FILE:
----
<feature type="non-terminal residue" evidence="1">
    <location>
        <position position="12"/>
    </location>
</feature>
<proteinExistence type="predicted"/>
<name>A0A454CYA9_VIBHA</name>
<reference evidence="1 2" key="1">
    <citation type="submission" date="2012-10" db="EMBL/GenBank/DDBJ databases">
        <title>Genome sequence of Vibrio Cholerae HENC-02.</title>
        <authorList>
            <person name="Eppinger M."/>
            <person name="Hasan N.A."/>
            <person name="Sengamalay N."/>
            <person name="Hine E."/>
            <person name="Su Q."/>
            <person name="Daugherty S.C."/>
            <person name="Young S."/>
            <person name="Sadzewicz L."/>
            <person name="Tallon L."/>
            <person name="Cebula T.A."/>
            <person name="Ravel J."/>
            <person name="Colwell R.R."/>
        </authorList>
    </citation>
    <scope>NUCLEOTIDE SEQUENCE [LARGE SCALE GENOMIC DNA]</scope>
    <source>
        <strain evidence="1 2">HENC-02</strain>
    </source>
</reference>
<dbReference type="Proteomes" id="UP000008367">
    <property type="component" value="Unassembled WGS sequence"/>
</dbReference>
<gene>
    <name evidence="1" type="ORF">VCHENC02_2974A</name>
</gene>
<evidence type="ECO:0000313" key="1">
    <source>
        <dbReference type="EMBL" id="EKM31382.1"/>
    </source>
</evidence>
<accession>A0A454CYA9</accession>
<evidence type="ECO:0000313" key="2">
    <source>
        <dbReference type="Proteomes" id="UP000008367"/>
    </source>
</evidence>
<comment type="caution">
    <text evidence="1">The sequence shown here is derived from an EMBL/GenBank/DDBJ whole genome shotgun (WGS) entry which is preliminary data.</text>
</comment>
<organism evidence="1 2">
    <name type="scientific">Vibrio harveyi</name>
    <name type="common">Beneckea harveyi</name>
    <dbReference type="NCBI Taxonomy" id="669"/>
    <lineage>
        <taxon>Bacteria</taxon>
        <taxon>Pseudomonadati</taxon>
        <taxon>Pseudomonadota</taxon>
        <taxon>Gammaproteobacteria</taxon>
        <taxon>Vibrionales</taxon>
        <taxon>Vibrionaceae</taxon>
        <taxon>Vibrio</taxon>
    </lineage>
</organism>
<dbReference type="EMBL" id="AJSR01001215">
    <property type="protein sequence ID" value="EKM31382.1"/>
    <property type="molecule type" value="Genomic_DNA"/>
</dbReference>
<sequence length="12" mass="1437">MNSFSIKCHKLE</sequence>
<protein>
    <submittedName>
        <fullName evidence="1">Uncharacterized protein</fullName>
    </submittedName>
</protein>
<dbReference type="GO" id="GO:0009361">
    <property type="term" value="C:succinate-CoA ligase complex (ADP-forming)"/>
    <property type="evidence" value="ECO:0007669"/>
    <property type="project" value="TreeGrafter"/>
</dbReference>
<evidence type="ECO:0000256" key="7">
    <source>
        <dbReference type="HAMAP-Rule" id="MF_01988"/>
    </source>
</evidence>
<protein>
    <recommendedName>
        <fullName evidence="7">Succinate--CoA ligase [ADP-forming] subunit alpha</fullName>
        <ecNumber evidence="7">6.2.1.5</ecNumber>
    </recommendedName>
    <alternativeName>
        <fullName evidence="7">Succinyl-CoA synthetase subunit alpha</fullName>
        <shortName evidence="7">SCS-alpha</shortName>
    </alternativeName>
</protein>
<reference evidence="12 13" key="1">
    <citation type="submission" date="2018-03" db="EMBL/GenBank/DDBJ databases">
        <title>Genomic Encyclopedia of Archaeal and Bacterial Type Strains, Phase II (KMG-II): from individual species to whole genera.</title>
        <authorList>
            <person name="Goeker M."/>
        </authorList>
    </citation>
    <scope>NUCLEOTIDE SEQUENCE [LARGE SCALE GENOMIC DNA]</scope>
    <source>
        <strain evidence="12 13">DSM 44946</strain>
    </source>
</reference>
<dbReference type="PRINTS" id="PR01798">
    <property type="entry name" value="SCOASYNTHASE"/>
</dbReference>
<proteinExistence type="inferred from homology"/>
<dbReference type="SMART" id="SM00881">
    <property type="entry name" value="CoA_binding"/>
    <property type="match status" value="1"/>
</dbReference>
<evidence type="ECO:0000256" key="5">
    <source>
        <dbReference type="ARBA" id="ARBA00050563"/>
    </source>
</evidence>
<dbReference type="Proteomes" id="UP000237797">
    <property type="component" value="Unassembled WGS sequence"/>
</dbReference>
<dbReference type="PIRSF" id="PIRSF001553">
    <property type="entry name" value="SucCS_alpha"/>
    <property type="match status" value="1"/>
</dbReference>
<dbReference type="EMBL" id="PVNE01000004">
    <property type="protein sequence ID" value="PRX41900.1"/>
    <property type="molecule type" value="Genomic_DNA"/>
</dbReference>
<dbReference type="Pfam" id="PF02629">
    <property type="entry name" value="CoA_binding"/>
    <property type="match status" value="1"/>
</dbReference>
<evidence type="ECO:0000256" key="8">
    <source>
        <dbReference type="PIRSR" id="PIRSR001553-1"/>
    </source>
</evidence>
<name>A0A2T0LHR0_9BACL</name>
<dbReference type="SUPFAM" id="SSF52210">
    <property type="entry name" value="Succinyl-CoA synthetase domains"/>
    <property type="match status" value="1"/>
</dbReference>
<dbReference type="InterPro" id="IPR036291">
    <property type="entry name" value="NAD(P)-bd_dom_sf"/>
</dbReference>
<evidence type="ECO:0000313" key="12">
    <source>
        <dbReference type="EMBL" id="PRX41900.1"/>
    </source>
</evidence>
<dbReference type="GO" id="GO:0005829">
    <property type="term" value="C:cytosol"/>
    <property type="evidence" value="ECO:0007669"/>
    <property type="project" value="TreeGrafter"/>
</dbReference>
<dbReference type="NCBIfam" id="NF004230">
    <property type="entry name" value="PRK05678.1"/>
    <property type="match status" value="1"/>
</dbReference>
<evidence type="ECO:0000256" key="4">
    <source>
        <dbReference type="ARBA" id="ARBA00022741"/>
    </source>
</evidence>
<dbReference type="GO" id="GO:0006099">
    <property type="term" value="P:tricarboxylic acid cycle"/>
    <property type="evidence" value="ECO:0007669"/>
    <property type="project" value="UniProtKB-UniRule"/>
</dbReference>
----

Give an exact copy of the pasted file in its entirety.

<feature type="non-terminal residue" evidence="1">
    <location>
        <position position="12"/>
    </location>
</feature>
<proteinExistence type="predicted"/>
<name>A0A454CYA9_VIBHA</name>
<reference evidence="1 2" key="1">
    <citation type="submission" date="2012-10" db="EMBL/GenBank/DDBJ databases">
        <title>Genome sequence of Vibrio Cholerae HENC-02.</title>
        <authorList>
            <person name="Eppinger M."/>
            <person name="Hasan N.A."/>
            <person name="Sengamalay N."/>
            <person name="Hine E."/>
            <person name="Su Q."/>
            <person name="Daugherty S.C."/>
            <person name="Young S."/>
            <person name="Sadzewicz L."/>
            <person name="Tallon L."/>
            <person name="Cebula T.A."/>
            <person name="Ravel J."/>
            <person name="Colwell R.R."/>
        </authorList>
    </citation>
    <scope>NUCLEOTIDE SEQUENCE [LARGE SCALE GENOMIC DNA]</scope>
    <source>
        <strain evidence="1 2">HENC-02</strain>
    </source>
</reference>
<dbReference type="Proteomes" id="UP000008367">
    <property type="component" value="Unassembled WGS sequence"/>
</dbReference>
<gene>
    <name evidence="1" type="ORF">VCHENC02_2974A</name>
</gene>
<evidence type="ECO:0000313" key="1">
    <source>
        <dbReference type="EMBL" id="EKM31382.1"/>
    </source>
</evidence>
<accession>A0A454CYA9</accession>
<evidence type="ECO:0000313" key="2">
    <source>
        <dbReference type="Proteomes" id="UP000008367"/>
    </source>
</evidence>
<comment type="caution">
    <text evidence="1">The sequence shown here is derived from an EMBL/GenBank/DDBJ whole genome shotgun (WGS) entry which is preliminary data.</text>
</comment>
<organism evidence="1 2">
    <name type="scientific">Vibrio harveyi</name>
    <name type="common">Beneckea harveyi</name>
    <dbReference type="NCBI Taxonomy" id="669"/>
    <lineage>
        <taxon>Bacteria</taxon>
        <taxon>Pseudomonadati</taxon>
        <taxon>Pseudomonadota</taxon>
        <taxon>Gammaproteobacteria</taxon>
        <taxon>Vibrionales</taxon>
        <taxon>Vibrionaceae</taxon>
        <taxon>Vibrio</taxon>
    </lineage>
</organism>
<dbReference type="EMBL" id="AJSR01001215">
    <property type="protein sequence ID" value="EKM31382.1"/>
    <property type="molecule type" value="Genomic_DNA"/>
</dbReference>
<sequence length="12" mass="1437">MNSFSIKCHKLE</sequence>
<protein>
    <submittedName>
        <fullName evidence="1">Uncharacterized protein</fullName>
    </submittedName>
</protein>
<dbReference type="GO" id="GO:0009361">
    <property type="term" value="C:succinate-CoA ligase complex (ADP-forming)"/>
    <property type="evidence" value="ECO:0007669"/>
    <property type="project" value="TreeGrafter"/>
</dbReference>
<evidence type="ECO:0000256" key="7">
    <source>
        <dbReference type="HAMAP-Rule" id="MF_01988"/>
    </source>
</evidence>
<protein>
    <recommendedName>
        <fullName evidence="7">Succinate--CoA ligase [ADP-forming] subunit alpha</fullName>
        <ecNumber evidence="7">6.2.1.5</ecNumber>
    </recommendedName>
    <alternativeName>
        <fullName evidence="7">Succinyl-CoA synthetase subunit alpha</fullName>
        <shortName evidence="7">SCS-alpha</shortName>
    </alternativeName>
</protein>
<reference evidence="12 13" key="1">
    <citation type="submission" date="2018-03" db="EMBL/GenBank/DDBJ databases">
        <title>Genomic Encyclopedia of Archaeal and Bacterial Type Strains, Phase II (KMG-II): from individual species to whole genera.</title>
        <authorList>
            <person name="Goeker M."/>
        </authorList>
    </citation>
    <scope>NUCLEOTIDE SEQUENCE [LARGE SCALE GENOMIC DNA]</scope>
    <source>
        <strain evidence="12 13">DSM 44946</strain>
    </source>
</reference>
<dbReference type="PRINTS" id="PR01798">
    <property type="entry name" value="SCOASYNTHASE"/>
</dbReference>
<proteinExistence type="inferred from homology"/>
<dbReference type="SMART" id="SM00881">
    <property type="entry name" value="CoA_binding"/>
    <property type="match status" value="1"/>
</dbReference>
<evidence type="ECO:0000256" key="5">
    <source>
        <dbReference type="ARBA" id="ARBA00050563"/>
    </source>
</evidence>
<dbReference type="Proteomes" id="UP000237797">
    <property type="component" value="Unassembled WGS sequence"/>
</dbReference>
<dbReference type="PIRSF" id="PIRSF001553">
    <property type="entry name" value="SucCS_alpha"/>
    <property type="match status" value="1"/>
</dbReference>
<dbReference type="EMBL" id="PVNE01000004">
    <property type="protein sequence ID" value="PRX41900.1"/>
    <property type="molecule type" value="Genomic_DNA"/>
</dbReference>
<dbReference type="Pfam" id="PF02629">
    <property type="entry name" value="CoA_binding"/>
    <property type="match status" value="1"/>
</dbReference>
<evidence type="ECO:0000256" key="8">
    <source>
        <dbReference type="PIRSR" id="PIRSR001553-1"/>
    </source>
</evidence>
<name>A0A2T0LHR0_9BACL</name>
<dbReference type="SUPFAM" id="SSF52210">
    <property type="entry name" value="Succinyl-CoA synthetase domains"/>
    <property type="match status" value="1"/>
</dbReference>
<dbReference type="InterPro" id="IPR036291">
    <property type="entry name" value="NAD(P)-bd_dom_sf"/>
</dbReference>
<evidence type="ECO:0000313" key="12">
    <source>
        <dbReference type="EMBL" id="PRX41900.1"/>
    </source>
</evidence>
<dbReference type="GO" id="GO:0005829">
    <property type="term" value="C:cytosol"/>
    <property type="evidence" value="ECO:0007669"/>
    <property type="project" value="TreeGrafter"/>
</dbReference>
<dbReference type="NCBIfam" id="NF004230">
    <property type="entry name" value="PRK05678.1"/>
    <property type="match status" value="1"/>
</dbReference>
<evidence type="ECO:0000256" key="4">
    <source>
        <dbReference type="ARBA" id="ARBA00022741"/>
    </source>
</evidence>
<dbReference type="GO" id="GO:0006099">
    <property type="term" value="P:tricarboxylic acid cycle"/>
    <property type="evidence" value="ECO:0007669"/>
    <property type="project" value="UniProtKB-UniRule"/>
</dbReference>